“If you look at the unicorns, you see a lot of younger and smaller companies supporting them,” she said. The point is that giants can’t accomplish everything by themselves, and some of the more niche functions can best be tackled by smaller players with specialized focuses.

On the other hand, the investor believed consolidation is possible — and should happen — in areas that can benefit from scale and network effects.

“People think of Indonesia as one country. We are not. We are the largest archipelago, which means there are very different infrastructures within different provinces. For example, it’s expensive to set up a bank branch in a small island… That means a lot of things need to come into a collective effort and one big ecosystem to offer the consumers with different kinds of offerings.”

Lastly, there’s the inevitable question of COVID-19. Like many investors, Irene saw a silver lining during the dark times.

“Before COVID, it was very difficult to assess the quality of companies. They all had a lot of money and the infrastructure was actually good… Now we suddenly can tell who makes good decisions, who makes it at what speed, and what is the outcome of those decisions. The way entrepreneurs respond to COVID can tell us a lot about their enterprises.”

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Gojek appoints Amazon, Microsoft veteran as its new chief technology officer

Indonesia-based ride-hailing company and “super app” Gojek said today that it has named a new chief technology officer. Severan Rault, who previously held leadership positions at Amazon and Microsoft, takes over the role from Ajey Gore, who announced last month he was leaving for personal reasons.

In a statement, the company said Rault will oversee Gojek’s engineering teams in Southeast Asia and India and report to co-chief executive officer Kevin Aluwi.

Rault has a long history of leading engineering teams at large tech companies, as well as his own startups.

Before joining Gojek, Rault worked at Betawave, a virtual reality studio he founded in 2016. During his stint at Amazon, Rault was one of the founders of Prime Air, the company’s drone delivery program. At Microsoft, he was the principal architect of Bing, the company’s search engine. Rault’s other experience include founding Kikker Interactive, a wireless solutions provider that was acquired by Microsoft in 2008.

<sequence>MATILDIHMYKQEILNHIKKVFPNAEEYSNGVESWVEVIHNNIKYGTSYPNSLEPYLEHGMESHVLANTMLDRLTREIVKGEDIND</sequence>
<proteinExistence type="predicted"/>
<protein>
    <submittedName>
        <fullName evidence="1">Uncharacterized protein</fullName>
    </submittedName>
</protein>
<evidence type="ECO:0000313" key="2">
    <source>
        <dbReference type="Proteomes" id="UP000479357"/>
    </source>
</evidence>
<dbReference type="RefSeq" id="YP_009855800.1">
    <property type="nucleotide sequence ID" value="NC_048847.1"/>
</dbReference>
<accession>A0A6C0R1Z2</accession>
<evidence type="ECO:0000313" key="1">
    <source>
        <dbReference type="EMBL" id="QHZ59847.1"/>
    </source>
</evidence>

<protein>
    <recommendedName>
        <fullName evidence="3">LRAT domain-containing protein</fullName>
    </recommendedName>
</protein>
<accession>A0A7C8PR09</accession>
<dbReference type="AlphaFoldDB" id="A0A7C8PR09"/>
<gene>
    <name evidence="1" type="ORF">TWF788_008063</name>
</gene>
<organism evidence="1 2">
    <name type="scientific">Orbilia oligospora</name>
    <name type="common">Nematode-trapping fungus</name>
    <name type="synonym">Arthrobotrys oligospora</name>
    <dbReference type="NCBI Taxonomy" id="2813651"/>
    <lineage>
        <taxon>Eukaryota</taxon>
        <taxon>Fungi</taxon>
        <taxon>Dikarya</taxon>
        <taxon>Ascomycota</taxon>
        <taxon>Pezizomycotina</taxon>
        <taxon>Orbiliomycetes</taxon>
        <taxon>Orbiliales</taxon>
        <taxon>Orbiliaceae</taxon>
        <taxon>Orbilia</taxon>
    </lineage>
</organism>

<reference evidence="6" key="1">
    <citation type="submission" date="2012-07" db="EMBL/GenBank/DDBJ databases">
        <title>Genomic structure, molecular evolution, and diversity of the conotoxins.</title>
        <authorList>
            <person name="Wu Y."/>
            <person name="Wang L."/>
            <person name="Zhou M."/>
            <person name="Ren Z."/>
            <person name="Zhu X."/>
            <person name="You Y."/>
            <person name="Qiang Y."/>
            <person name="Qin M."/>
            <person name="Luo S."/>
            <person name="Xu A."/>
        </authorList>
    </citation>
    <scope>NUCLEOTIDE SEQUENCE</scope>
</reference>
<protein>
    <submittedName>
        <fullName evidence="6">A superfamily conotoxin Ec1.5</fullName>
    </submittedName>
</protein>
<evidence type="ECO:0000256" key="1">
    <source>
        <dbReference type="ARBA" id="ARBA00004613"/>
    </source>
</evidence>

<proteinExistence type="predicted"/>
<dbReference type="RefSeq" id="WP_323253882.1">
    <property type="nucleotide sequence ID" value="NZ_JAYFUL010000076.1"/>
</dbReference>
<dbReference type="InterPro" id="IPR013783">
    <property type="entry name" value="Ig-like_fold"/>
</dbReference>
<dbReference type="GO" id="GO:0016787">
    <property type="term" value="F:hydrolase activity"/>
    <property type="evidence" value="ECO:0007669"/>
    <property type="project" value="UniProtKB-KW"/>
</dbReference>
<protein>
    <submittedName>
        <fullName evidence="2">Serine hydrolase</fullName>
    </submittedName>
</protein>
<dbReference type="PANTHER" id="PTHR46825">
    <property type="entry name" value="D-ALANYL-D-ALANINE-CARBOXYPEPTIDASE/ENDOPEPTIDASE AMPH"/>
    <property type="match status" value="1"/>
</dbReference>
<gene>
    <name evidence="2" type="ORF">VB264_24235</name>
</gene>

Rault’s appointment comes at a critical time for Gojek as it faces competition from rival Grab and deals with the fallout of the COVID-19 pandemic. Last month, Gojek said it was laying off 430 employees, or about 9% of its workforce, and closing GoLife, its lifestyle services division, to focus on its core payments, transportation and food delivery businesses as part of its long-term response to the pandemic.

Founded in 2010 as a motorcycle ride-hailing company, Gojek has since transformed itself into a “super app” that offers online payments and a roster of on-demand services, including transportation, ecommerce deliveries and logistics. Gojek recently added Facebook and PayPal to a list of high-profile investors, including Google and Tencent.

Gojek disclosed in March that it is valued at $10 billion and now has over 170 million users, but it faces fierce rivalry from Grab, another Southeast Asian on-demand ride-hailing and logistics platform that is also building an online financial services business. With a valuation of $14 billion, Grab is the larger company. Earlier this year, reports emerged that the two were discussing a merger, which Gojek denied and Grab declined to comment on.

In statement, Rault said, “It is a time like no other to be at Gojek. The company is entering a critical phase as it moves from startup to maturation and it’s special to be a part of that. Building systems and processes for a business of Gojek’s scale and complexity is a challenge one rarely enjoys in their career and I’m grateful for the opportunity.”